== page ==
“A munusino, a warrior, has different ideas of what courtesy is than we do. He would have just shook you off, insulted at your attempt. There’s a time for giving a munusino a hand, and a time to give him a knife.”

“What language was that, and what does obidok mean?” asked Meribah.

“It’s Ojibwa, and aubidaek means certainly,” said Marc to Meribah who was very puzzled. “I’ve always lived in Canada, and I’ve had to talk and trade supplies for fur with Indian traders. His name, Mukwok, means bear and I’d treat him as if he were a bear, if I were you. The Ojibwa are a very proud hunting people, and would not take kind to someone helping up a brave who was knocked down.”

“A brave?” asked Joel. “He was only ten years old.”

“And you, Joel, are only eight,” said Lily.

They bought a few purses and sacks from an Indian lady who was very happy to part with them for some of Joel’s spices. Marc asked her where they could find some clean lodgings in trade for spices or work. She directed them away from the ocean and towards the west of the city to a quiet log building named Myeengun, the Wolf.

They walked into the Myeengun and waited in the lobby as Joel rang the bell for service. A boy, who was obviously a Métis, walked in from the doorway behind the front counter. Joel introduced himself and began to explain their dilemma while the manager nodded with concern.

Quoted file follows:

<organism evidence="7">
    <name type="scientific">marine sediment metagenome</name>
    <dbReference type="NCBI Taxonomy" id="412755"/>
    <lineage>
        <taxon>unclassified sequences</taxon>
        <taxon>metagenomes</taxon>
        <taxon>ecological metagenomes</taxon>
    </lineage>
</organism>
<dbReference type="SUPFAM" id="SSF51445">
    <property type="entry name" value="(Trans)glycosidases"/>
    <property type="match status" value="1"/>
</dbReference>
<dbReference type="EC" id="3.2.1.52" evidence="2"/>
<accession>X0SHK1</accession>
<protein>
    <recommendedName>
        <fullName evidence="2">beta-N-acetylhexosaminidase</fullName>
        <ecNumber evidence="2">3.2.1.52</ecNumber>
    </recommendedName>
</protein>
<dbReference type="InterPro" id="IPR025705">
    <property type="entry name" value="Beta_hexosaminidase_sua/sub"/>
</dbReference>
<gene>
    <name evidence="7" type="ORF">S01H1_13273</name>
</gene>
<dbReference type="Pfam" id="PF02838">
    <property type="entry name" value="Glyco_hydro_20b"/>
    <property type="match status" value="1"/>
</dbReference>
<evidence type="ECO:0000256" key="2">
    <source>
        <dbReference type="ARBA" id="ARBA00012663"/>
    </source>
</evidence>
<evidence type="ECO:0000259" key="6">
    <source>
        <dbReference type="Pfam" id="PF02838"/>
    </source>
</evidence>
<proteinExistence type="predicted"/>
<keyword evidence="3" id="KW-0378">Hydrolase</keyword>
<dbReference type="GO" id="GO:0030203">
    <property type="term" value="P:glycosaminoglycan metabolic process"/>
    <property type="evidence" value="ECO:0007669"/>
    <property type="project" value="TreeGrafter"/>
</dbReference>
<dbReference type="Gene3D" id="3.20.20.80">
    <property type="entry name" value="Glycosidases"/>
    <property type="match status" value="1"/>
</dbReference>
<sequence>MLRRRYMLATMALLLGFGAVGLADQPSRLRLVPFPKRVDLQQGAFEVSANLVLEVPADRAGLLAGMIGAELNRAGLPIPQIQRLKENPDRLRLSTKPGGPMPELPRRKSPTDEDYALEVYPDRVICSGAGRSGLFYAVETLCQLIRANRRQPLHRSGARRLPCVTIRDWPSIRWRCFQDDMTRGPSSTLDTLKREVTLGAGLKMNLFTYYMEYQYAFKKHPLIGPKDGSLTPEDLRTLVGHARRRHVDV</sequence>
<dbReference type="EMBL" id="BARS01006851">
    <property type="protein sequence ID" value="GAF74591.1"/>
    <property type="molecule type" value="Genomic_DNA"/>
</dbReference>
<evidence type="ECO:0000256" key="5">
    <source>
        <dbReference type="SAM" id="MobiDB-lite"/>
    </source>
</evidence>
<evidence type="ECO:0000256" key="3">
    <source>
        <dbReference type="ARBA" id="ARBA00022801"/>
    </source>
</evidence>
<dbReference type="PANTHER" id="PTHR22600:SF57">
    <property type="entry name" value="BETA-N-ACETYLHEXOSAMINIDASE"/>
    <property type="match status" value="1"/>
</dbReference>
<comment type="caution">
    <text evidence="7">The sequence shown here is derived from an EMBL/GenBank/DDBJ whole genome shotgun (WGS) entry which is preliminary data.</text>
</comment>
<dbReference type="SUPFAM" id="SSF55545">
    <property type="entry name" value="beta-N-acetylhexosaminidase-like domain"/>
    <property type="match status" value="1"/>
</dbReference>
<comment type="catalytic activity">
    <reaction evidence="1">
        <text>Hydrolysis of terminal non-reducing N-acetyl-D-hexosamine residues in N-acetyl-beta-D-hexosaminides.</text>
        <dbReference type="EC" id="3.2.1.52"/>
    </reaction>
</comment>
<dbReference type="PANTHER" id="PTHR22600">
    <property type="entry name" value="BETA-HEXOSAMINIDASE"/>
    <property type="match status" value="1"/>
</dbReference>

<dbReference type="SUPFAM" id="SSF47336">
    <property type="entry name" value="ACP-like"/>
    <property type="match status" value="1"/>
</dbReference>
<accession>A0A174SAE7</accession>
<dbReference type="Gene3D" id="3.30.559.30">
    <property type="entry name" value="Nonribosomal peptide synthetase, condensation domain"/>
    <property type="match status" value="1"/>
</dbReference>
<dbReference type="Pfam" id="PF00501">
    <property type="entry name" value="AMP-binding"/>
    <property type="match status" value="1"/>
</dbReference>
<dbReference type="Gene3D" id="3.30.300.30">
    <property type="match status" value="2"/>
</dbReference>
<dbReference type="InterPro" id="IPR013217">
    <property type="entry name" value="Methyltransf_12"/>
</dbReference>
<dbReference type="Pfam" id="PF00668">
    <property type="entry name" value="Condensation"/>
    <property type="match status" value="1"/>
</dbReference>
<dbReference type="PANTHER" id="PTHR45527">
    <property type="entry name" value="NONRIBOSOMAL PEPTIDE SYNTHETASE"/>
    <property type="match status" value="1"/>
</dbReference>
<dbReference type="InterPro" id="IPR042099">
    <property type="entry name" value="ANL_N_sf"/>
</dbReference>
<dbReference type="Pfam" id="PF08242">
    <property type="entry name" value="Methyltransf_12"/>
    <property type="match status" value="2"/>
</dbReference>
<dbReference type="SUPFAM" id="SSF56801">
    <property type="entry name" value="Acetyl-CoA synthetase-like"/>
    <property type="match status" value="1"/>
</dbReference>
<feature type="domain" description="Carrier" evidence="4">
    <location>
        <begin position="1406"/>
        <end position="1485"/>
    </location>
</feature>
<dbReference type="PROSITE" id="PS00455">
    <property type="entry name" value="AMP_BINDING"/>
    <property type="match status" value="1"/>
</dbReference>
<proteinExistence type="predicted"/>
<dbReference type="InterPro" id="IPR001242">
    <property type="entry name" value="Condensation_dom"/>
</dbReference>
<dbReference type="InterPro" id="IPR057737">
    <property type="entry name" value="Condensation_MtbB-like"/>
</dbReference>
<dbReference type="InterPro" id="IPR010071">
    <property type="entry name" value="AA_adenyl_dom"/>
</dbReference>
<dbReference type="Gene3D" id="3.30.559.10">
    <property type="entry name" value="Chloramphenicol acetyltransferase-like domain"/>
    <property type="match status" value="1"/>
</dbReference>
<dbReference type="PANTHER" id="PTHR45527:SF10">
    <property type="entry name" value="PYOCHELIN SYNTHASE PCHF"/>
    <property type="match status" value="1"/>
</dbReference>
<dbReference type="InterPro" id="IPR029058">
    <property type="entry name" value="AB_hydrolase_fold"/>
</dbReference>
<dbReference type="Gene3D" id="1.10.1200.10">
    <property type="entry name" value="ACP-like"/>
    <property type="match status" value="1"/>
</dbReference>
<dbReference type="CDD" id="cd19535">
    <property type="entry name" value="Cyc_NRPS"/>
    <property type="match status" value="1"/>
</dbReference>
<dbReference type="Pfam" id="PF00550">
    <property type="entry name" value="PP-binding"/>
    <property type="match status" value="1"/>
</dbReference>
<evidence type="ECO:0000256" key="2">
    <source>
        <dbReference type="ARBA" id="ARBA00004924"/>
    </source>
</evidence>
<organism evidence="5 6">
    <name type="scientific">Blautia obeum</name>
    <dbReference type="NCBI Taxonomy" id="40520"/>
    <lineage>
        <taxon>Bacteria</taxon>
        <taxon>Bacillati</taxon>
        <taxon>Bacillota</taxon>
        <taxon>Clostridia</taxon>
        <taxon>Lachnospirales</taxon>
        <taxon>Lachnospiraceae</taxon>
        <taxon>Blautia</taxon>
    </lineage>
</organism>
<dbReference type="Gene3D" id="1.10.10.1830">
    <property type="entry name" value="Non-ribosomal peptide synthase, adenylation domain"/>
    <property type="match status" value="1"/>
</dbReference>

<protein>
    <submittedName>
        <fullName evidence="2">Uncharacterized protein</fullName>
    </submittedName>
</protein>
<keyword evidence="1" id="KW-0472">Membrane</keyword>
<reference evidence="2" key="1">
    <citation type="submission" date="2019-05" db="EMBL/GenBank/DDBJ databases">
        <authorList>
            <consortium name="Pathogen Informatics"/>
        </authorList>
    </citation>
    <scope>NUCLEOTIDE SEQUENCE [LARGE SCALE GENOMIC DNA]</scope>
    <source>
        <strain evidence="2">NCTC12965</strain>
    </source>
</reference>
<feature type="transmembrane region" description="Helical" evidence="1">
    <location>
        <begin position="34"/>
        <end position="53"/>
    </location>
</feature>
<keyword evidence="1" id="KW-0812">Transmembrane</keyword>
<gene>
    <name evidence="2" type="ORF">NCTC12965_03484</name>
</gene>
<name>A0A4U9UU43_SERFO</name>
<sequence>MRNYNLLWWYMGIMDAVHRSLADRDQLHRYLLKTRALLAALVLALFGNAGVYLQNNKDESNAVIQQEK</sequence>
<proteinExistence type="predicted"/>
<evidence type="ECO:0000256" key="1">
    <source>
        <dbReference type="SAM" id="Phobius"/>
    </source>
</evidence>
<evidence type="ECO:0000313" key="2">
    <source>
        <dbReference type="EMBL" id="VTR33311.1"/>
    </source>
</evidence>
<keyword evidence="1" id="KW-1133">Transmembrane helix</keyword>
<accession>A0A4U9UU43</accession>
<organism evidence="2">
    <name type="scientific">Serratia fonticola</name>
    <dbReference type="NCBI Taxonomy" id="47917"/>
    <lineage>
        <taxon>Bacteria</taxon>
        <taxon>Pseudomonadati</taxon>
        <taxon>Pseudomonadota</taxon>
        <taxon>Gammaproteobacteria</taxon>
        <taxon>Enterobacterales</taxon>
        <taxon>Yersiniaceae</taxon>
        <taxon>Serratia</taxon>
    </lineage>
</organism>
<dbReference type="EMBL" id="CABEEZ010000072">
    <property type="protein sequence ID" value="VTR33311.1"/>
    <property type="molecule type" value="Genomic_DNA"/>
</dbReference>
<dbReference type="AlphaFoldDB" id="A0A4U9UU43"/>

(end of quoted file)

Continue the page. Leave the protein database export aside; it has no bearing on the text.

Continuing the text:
“Well Joel,” said the manager, “I don’t believe we have a problem. I accept both goods and service in trade for lodgings. Unless you have a problem with a little manual labour, I believe we can work something out.” The manager then studied each member of the group in turn. He stopped when his eyes met Marc who was looking the other way. “That is if your two winged ones aren’t as lazy as most of them are.”

Marc turned from the window where he was watching a few children climb a leafless tree. “I can assure you, mister.” Marc looked closely at the manager, and he at him. “Robert Laplante!” They both walked briskly to each other and hugged tightly.

“I don’t think there will be a problem after all,” said Meribah.

After leaving their belongings in their rooms, everyone reported for work. Joel, Lily, and Nathanial went to the kitchen, and Meribah and Marc went to the backyard where a large gazebo was being built.

They ate supper at dusk, and stayed at their table past midnight. The tables were cleared and dishes were done by two groups of people who had come in later that day.

“…and that’s how its done,” said Robert. “Three shifts, one in the morning, one at noon, and one after supper. The people who are working on the supper shift tonight will be moved to the noon shift, and your shift will be move to the morning. This will leave you the rest of the day to do what you will.”

Meribah and Joel excused themselves and went to their room. Soon after, Lily too left, leaving Nathanial and Marc to talk with Robert.

“So tell me, Marc,” said Robert, “how long do you plan to spend here on Indian Island?”

“Only a few days, until we can find a ship that is going in our direction,” said Marc, getting a nod from Nathanial.

“You can’t mean that,” said an astonished Robert. “Nobody would willingly travel during Christmas.”

“Christmas?” asked Nathanial. Robert nodded gravely while rubbing his thin beard. “We had no idea that it was so soon. If you’ll have us, we’ll gladly stay until after Christmas.”

“Then it’s settled, you’ll stay and I’ll see you tomorrow morning.” He got up and extinguished the lights. “Now get to sleep, you do have the morning shift tomorrow.”